As South Africa’s trade policies continue to develop, the rules regarding exports, imports and tariffs continue to be altered to meet international standards. Most recently, investigations have resulted in much more stringent duties and restrictions on international trade.
Though modern export control and policy is relatively new in South Africa, the government continues to develop programs to boost trade and exports as well as prevent proliferation of weapons of mass destruction.
The South African Department of Trade and Industry (DTI) promotes and creates policy relating to trade and exports. Under the Non-Proliferation Act (Act No. 87 of 1993), the DTI provides resources to the South African Council for the Non-Proliferation of Weapons of Mass Destruction to fulfill its obligations in accordance with the national non-proliferation policy, and to meet its undertakings regarding international treaties and regimes. The Council, consisting of government agencies and representatives of the private industry, is responsible for implementing policy on non-proliferation in compliance with multilateral rules governing trade in controlled goods and technology related to weapons of mass destruction.
Non-Proliferation Compliance Program for South African Industry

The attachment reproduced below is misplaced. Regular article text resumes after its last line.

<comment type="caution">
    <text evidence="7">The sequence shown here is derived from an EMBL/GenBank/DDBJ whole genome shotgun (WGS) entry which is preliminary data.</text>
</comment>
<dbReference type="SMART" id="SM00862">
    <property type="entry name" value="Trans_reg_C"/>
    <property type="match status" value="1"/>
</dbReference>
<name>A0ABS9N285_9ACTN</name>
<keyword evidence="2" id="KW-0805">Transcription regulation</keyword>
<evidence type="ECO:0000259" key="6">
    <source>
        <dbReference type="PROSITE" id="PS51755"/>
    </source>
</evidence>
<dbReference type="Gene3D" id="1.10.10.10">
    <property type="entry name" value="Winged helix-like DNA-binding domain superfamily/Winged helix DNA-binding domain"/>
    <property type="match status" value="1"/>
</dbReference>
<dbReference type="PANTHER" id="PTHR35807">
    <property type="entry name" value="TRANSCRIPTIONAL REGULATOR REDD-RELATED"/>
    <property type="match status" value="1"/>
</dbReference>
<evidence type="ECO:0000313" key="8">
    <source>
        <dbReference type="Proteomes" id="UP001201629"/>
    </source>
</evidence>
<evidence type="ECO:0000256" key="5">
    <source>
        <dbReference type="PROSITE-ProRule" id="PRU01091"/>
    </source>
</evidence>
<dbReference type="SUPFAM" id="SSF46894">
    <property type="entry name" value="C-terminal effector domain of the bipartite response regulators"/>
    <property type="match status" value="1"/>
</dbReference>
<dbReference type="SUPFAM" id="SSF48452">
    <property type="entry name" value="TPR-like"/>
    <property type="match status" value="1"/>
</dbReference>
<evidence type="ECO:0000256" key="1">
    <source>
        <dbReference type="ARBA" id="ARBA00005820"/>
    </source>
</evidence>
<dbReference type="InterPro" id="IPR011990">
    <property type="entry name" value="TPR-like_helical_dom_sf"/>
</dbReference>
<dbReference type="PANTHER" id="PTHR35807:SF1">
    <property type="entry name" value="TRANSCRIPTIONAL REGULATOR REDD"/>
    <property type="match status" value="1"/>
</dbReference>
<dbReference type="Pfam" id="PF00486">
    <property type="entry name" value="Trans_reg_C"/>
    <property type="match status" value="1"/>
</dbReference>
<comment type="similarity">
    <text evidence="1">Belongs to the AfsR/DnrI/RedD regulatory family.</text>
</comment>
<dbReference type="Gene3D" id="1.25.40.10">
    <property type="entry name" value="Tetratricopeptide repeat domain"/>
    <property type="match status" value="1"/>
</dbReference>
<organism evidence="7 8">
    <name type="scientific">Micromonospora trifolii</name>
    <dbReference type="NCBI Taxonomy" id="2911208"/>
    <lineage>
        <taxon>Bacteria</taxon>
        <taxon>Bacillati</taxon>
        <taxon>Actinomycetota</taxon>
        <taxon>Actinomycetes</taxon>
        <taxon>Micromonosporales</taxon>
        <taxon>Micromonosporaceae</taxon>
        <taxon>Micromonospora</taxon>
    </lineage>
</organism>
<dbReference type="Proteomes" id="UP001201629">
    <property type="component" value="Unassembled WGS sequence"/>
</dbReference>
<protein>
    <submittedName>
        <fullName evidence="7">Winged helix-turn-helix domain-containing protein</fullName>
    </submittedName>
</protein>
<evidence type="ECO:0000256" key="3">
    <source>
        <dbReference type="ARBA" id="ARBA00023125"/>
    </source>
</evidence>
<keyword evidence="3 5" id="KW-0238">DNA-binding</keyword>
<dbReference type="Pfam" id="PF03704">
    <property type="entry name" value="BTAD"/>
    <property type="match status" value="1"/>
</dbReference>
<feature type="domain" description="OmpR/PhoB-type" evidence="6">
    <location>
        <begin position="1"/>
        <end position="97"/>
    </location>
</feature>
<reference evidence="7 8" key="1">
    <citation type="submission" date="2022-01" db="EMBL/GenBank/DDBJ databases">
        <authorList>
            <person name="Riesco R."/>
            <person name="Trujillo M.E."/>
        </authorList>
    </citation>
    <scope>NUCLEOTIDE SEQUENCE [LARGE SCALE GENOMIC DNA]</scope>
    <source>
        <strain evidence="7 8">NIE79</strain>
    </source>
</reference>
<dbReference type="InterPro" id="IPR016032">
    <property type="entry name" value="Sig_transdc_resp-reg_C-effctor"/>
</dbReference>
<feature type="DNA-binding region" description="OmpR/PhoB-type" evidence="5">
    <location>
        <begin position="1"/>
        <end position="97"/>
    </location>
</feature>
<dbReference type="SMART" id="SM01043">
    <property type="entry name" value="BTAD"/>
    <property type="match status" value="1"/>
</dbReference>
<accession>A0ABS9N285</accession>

The Council also calls for commitment to compliance by entities whose activities are regulated by Act No. 87, and offers guidelines for dealing with proliferation controls.
The emphasis within these guidelines is on practical and relevant measures as well as aspects typical of quality management.
Its voluntary guidelines, cover a myriad of topics, including training, record keeping, handling of suspicious orders, and includes a list of red flags of suspicious enquirers. The goal of the guidelines is to ease trade procedures, benefit the customer, and help those companies involved in controlled activities or with goods that could contribute to WMD programs to proceed with confidence.
According to Jonathan Brewer, Visiting Professor at King’s College London and an expert on global proliferation threats, “Effective non-proliferation involves partnerships between government and industry, and the Council performs an important role by educating industry on compliance good practices. What is less clear is the Council’s role in respect of information that industry may possess regarding activities of agents procuring on behalf of WMD programs. Such information needs to be passed to government departments that are responsible for detecting and disrupting procurement networks.”
No Economic Sanctions Regime
As opposed to export controls, South Africa does not have its own economic/financial sanctions regime. It implements Section 25 of the Protection of Constitutional Democracy Against Terrorist and Related Activities Act 2004 (“the Act”) and empowers the President of South Africa to give notice of UN Security Council Resolutions. Every proclamation issued under Section 25 of the Act shall be tabled in the Parliament of South Africa for its consideration and decision.